image captionThe SNP won 48 seats after securing 45% of the vote - 8.1% more than in the last general election in 2017, when it won 35 seats.
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image captionJeremy Corbyn, leader of the Labour Party, arrived at the count in his Islington North constituency, which he held with a 26,000 majority.
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image captionMr Corbyn gave a speech in which he said the pressure "on those surrounding politicians is often very, very high indeed and the media intrusion in people's lives is very high indeed". He thanked his family and close friends, and his wife "for all she puts up with because of the way the media behaves".
image copyrightJacob King / PA
image captionConservative Theresa Villiers was re-elected as MP for Chipping Barnet.
image copyrightReuters
image captionStella Creasy celebrated being re-elected as MP for Walthamstow, while holding her baby daughter. The Labour candidate held her seat with a majority of 30,862.
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image captionJo Swinson, leader of the Liberal Democrats and candidate for Dunbartonshire East, arrived at the counting centre in Bishopbriggs.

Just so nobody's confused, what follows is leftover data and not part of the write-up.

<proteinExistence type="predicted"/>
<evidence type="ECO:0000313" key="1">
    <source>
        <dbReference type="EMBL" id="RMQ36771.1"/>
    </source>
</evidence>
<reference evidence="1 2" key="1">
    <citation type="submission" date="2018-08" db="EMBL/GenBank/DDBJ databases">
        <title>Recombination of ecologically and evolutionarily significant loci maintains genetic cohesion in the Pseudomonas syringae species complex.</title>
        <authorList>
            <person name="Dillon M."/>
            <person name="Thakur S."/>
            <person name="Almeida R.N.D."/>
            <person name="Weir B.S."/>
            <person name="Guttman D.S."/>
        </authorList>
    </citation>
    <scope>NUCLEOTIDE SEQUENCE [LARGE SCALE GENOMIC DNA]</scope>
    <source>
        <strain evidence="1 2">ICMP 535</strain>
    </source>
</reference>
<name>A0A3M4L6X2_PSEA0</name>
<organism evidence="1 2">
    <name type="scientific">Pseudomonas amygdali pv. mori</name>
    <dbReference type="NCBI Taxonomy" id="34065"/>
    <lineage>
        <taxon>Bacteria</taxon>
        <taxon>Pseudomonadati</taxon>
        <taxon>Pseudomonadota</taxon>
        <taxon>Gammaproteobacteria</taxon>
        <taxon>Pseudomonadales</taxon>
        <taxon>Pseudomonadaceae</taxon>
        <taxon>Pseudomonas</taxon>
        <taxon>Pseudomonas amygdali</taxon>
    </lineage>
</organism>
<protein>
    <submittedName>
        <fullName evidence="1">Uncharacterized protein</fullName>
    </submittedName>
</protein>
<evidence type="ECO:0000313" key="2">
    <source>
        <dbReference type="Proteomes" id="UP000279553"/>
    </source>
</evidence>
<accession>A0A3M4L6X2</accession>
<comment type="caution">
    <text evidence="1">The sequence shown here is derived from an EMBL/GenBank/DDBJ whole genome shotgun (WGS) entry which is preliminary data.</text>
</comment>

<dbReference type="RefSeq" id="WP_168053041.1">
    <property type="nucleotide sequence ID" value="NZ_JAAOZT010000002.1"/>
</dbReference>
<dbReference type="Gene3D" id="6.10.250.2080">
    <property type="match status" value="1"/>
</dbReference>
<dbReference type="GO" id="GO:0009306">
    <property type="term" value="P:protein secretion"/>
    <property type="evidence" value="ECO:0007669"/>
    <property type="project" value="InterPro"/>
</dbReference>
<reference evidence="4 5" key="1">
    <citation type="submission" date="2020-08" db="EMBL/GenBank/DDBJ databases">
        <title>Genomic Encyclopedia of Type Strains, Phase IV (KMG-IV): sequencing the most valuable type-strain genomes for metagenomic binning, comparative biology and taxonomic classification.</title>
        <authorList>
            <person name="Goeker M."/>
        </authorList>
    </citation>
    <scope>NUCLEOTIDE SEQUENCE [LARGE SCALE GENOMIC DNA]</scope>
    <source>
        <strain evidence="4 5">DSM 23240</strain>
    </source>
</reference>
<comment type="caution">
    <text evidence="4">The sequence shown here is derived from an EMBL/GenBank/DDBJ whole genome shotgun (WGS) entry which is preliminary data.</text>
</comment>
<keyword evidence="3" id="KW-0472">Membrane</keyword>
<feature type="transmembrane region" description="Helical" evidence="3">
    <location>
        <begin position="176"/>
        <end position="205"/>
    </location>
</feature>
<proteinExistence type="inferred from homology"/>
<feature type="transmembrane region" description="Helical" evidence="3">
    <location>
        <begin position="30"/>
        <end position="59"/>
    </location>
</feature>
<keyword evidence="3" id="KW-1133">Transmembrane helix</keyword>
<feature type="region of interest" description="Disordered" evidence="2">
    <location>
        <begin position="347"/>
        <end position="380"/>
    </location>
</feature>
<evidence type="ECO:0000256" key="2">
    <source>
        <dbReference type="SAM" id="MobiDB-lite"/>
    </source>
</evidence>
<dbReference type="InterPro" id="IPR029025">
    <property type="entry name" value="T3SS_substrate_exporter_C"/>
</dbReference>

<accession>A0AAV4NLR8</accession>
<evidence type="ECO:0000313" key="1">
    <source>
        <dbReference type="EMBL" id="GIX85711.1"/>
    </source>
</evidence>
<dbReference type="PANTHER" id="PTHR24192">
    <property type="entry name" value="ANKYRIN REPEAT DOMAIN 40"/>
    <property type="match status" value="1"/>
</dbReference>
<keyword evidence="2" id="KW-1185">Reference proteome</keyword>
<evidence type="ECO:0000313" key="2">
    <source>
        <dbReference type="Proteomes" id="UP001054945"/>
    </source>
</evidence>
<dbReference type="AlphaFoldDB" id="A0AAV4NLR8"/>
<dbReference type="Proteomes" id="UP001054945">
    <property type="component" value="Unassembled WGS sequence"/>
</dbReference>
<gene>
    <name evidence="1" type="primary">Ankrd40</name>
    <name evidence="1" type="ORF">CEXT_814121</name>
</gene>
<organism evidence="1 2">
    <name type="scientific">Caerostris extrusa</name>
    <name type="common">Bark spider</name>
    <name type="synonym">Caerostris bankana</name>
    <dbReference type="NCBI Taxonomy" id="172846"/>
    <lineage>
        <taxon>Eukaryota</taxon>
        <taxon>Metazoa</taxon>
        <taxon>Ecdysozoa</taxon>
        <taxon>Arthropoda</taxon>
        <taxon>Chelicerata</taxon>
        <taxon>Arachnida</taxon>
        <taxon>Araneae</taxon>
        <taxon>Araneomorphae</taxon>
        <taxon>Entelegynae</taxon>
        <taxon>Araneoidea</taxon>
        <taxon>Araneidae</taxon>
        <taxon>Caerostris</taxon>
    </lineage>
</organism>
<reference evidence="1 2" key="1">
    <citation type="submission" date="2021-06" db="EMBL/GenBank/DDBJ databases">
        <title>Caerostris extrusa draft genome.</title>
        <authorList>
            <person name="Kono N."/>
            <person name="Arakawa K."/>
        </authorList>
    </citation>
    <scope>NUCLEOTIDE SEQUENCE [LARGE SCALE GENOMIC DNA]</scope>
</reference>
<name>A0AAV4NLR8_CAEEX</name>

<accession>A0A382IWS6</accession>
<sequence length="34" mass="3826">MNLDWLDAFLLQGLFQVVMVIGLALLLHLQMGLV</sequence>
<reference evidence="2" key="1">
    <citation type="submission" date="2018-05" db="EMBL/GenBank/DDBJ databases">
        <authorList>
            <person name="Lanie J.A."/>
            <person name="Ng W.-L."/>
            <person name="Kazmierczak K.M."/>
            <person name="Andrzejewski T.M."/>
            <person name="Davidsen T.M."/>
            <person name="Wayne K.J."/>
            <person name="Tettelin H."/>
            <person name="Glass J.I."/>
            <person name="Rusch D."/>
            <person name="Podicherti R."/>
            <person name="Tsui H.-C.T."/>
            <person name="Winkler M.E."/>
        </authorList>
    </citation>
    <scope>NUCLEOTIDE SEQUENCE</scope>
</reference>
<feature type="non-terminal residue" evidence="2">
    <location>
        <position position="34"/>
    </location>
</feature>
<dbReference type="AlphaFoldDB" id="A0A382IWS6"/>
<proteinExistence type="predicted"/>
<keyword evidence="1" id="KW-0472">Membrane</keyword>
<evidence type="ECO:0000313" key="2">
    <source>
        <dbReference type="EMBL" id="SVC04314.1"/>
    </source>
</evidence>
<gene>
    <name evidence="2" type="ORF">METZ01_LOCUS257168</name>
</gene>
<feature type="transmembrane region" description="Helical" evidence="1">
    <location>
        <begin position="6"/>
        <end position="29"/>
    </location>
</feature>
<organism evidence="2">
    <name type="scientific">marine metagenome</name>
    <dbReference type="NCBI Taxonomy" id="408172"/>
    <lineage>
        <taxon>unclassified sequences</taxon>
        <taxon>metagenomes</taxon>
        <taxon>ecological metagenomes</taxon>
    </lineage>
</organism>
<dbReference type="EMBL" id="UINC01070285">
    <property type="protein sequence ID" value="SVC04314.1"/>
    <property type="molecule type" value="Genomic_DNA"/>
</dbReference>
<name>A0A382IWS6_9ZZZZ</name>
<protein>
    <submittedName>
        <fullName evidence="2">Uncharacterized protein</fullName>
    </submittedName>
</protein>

image copyrightJane Barlow / PA
image captionMs Swinson lost her Dunbartonshire East seat to the SNP by 149 votes. She said for millions of people around the country the election results would bring "dread and dismay".
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image captionLabour's John McDonnell retained his seat at Hayes and Harlington.
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image captionSNP leader Nicola Sturgeon was the centre of press attention at a counting centre in Glasgow. She said: "I think the results we are seeing somewhat exceed the expectations I had. Scotland has sent a very clear message, 'We don't want a Boris Johnson government. We don't want to leave the EU'."
image copyrightCharles McQuillan / Getty Images
image captionIn Northern Ireland, the Democratic Unionist Party (DUP) suffered a bruising night, losing two MPs including its Westminster leader Nigel Dodds who lost his North Belfast seat to Sinn Féin's John Finucane.
image copyrightReuters
image captionConservative Party candidate Dominic Raab shook hands with Official Monster Raving Loony Party candidate Baron Badger during the announcement of voting results. Despite doubts that Mr Raab would keep his seat for Esher and Walton constituency, he was re-elected with 31,132 votes.
image copyrightReuters